Attenborough BuildingEdit profile
The Attenborough Building is the tallest building on the campus of the University of Leicester, and houses arts and humanities departments. The building comprises three distinct elements: an 18-storey towerblock containing 270 offices and tutorial rooms; a low-rise building, known within the University as the Attenborough Seminar Block, containing seminar rooms and computing facilities; and an underground area housing two large lecture theatres and the University Film Theatre. It was designed by Arup Associates and constructed 1968”“70 with Ove Arup as the chief engineers. The university's development plan at the time called for two other similar towers, but these were never built. The building was named after Frederick Attenborough, who was principal of the then University College 1931”“1951, and father of Richard and David Attenborough. At the time of the opening ceremony, Frederick was old and frail, so the building was opened on his behalf by his youngest son John. Until the renovations of 2005, a portrait of Frederick hung in the foyer. The tower reaches a height of 52 metres, making it one of the tallest buildings in the city. It is constructed with a concrete frame, cast in-situ, and clad with pre-cast concrete panels. The slanting aluminium-framed windows protrude outwards at the bottom to aid draught-free ventilation throughout the year. Each floor consists of three leaves of space containing the offices. These are separated by the central lobby and service area, which contains a staircase, lift, and one of the few surviving paternosters in the United Kingdom. The lowest two levels of the tower house a plant room with a boiler that serves half of the entire university campus. Visitors descending on the paternoster must alight at floor 2, otherwise must wait as the compartment traverses the pit and emerges the other side. Travelling "over the top" or "underneath" on the paternoster is considered a rite of passage by many students at the University. The University's hilltop location makes the top floor of the tower one of the best vantage points in the city, to the extent that the University have fixed a notice at the base of the tower warning tourists that it is not open for the public "to view the city from a height". The top floor houses the Beyond Distance Research Alliance and music practice rooms, including a full-size grand piano, until it was moved out on 29 March 2007. In high winds, the top of the tower can be felt to sway significantly. The seminar block includes the main entrance to the building. It is connected to the second floor of the tower by a covered bridge. It contains small teaching rooms on four levels, including one basement level. During the summer of 2005, the block underwent significant refurbishment, including work to install a lift to make the building conform to the Disability Discrimination Act ”“ previously, access to the different levels of the seminar block was by staircase only. While the base of the tower uses yellow-brown brick seen in other buildings on campus, the seminar block features a concrete finish that more closely matches Denys Lasdun's adjacent brutalist Charles Wilson Building. In front of the main entrance is a raised piazza, beneath which are the subterranean lecture theatres. There are two lecture theatres, seating 204 and 96 people respectively. The third room was previously a proscenium theatre, and was used by the Leicester University Theatre (LUT) society for their performances. In 2003, the theatre was converted into the 144-seat University Film Theatre, featuring a projection screen and surround sound system, in preparation of the launch of a new Film Studies degree. The film theatre is also used by the students' Film Society and Anime and Manga Society. The building should not be confused with the Richard Attenborough Centre for Disability and the Arts, which is located on the opposite side of University Road, adjacent to the University's Medical Sciences Building.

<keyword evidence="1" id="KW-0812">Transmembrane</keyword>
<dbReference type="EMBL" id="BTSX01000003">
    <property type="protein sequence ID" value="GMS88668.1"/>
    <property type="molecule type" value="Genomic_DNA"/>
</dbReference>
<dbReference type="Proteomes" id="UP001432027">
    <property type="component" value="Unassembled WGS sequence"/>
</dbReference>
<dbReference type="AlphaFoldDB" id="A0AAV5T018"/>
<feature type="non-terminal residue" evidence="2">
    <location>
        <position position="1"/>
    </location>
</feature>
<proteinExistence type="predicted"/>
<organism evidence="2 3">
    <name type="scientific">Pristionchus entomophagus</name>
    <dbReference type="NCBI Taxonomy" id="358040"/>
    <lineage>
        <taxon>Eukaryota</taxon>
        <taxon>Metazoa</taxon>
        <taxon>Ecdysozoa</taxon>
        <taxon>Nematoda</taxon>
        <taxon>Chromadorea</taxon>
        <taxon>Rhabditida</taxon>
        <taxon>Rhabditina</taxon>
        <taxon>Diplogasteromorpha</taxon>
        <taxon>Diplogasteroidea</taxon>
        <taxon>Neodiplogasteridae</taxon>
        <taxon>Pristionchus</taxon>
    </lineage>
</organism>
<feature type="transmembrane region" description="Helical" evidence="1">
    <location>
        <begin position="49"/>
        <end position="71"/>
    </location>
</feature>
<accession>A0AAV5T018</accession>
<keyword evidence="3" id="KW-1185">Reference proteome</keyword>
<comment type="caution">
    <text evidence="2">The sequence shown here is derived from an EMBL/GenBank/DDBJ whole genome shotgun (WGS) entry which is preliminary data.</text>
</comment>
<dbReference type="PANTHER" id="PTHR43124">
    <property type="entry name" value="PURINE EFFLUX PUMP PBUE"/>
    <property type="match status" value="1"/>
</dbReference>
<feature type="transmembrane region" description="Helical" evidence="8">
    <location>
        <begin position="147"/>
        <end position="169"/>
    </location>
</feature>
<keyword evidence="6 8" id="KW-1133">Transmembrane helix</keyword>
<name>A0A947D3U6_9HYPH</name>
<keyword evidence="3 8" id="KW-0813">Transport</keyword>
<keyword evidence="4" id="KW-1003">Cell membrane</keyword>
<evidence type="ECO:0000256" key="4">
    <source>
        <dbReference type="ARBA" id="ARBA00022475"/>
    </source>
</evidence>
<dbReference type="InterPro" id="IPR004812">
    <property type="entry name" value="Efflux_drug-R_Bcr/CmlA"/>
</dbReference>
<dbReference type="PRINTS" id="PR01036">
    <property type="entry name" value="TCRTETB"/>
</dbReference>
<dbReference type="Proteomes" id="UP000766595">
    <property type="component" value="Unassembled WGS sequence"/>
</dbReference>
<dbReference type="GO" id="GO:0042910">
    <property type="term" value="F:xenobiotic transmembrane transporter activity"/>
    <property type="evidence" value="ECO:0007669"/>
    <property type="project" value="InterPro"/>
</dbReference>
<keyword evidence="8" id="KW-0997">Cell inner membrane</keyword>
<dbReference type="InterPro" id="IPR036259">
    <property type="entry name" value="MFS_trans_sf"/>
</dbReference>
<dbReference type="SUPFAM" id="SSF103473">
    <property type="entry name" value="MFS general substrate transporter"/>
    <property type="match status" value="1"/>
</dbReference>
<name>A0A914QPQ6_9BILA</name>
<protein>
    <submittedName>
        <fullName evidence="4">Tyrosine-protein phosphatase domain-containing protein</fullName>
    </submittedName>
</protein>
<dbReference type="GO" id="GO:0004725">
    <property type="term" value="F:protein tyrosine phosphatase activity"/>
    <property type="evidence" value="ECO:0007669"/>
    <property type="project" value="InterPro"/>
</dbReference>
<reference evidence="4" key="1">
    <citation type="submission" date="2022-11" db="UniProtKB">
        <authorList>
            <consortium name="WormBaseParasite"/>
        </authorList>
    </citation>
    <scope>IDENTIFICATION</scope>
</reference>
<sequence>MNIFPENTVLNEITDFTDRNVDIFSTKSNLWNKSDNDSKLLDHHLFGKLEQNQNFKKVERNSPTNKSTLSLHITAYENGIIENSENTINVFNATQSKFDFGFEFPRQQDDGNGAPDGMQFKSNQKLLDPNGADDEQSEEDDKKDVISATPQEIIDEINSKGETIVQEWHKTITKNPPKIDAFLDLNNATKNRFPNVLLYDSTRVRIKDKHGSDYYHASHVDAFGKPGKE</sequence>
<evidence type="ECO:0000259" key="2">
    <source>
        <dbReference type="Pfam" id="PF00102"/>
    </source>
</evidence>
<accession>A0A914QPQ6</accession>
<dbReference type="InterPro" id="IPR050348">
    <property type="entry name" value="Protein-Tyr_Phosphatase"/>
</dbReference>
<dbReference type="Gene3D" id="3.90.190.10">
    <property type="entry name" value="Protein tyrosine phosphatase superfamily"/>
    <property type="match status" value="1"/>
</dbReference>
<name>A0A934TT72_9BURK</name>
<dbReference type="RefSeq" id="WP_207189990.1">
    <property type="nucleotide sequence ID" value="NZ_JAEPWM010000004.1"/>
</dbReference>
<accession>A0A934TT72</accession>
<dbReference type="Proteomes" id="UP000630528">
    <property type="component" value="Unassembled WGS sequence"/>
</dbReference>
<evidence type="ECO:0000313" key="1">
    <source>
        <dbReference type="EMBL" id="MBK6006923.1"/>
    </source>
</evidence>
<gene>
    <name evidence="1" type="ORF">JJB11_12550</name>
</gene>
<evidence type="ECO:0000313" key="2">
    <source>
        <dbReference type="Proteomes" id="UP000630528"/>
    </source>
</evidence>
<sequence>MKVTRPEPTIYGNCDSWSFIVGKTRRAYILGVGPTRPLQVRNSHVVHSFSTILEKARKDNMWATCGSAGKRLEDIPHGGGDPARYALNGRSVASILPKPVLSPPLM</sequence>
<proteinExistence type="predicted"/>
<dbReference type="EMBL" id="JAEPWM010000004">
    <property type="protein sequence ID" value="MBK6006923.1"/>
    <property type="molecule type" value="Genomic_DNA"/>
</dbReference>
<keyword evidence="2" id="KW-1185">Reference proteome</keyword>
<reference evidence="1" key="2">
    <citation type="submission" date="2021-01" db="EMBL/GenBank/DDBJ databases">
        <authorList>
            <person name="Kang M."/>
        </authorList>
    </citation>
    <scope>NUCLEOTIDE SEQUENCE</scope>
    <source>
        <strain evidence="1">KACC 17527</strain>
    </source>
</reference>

Thoughts on the building
Due to its unusual design, it has been compared by Leicester residents to a giant " cheese grater".
“ ...eighteen monotonous storeys, prickly with window units angled out from top to bottom of the pre-cast concrete panels, a feature more successful inside than out. ” "Nikolaus Pevsner
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